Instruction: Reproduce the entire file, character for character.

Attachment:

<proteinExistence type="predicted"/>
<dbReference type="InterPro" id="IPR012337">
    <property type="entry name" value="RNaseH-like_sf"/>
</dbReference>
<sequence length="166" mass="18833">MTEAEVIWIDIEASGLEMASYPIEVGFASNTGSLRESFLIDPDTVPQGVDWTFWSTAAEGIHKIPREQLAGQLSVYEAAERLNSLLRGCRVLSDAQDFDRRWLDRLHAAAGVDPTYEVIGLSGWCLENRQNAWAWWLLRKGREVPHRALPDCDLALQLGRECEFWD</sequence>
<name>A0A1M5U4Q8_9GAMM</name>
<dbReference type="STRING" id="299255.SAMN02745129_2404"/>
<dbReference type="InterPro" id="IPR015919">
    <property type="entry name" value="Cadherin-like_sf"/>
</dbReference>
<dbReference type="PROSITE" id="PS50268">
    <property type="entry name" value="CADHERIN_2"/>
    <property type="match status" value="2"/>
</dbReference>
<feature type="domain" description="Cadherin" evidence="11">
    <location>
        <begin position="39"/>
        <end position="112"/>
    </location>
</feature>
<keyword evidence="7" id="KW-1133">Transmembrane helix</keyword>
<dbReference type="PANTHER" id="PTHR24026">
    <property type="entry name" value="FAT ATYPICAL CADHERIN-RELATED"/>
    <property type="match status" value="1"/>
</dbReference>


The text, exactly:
<proteinExistence type="predicted"/>
<dbReference type="InterPro" id="IPR012337">
    <property type="entry name" value="RNaseH-like_sf"/>
</dbReference>
<sequence length="166" mass="18833">MTEAEVIWIDIEASGLEMASYPIEVGFASNTGSLRESFLIDPDTVPQGVDWTFWSTAAEGIHKIPREQLAGQLSVYEAAERLNSLLRGCRVLSDAQDFDRRWLDRLHAAAGVDPTYEVIGLSGWCLENRQNAWAWWLLRKGREVPHRALPDCDLALQLGRECEFWD</sequence>
<name>A0A1M5U4Q8_9GAMM</name>
<dbReference type="STRING" id="299255.SAMN02745129_2404"/>
<dbReference type="InterPro" id="IPR015919">
    <property type="entry name" value="Cadherin-like_sf"/>
</dbReference>
<dbReference type="PROSITE" id="PS50268">
    <property type="entry name" value="CADHERIN_2"/>
    <property type="match status" value="2"/>
</dbReference>
<feature type="domain" description="Cadherin" evidence="11">
    <location>
        <begin position="39"/>
        <end position="112"/>
    </location>
</feature>
<keyword evidence="7" id="KW-1133">Transmembrane helix</keyword>
<dbReference type="PANTHER" id="PTHR24026">
    <property type="entry name" value="FAT ATYPICAL CADHERIN-RELATED"/>
    <property type="match status" value="1"/>
</dbReference>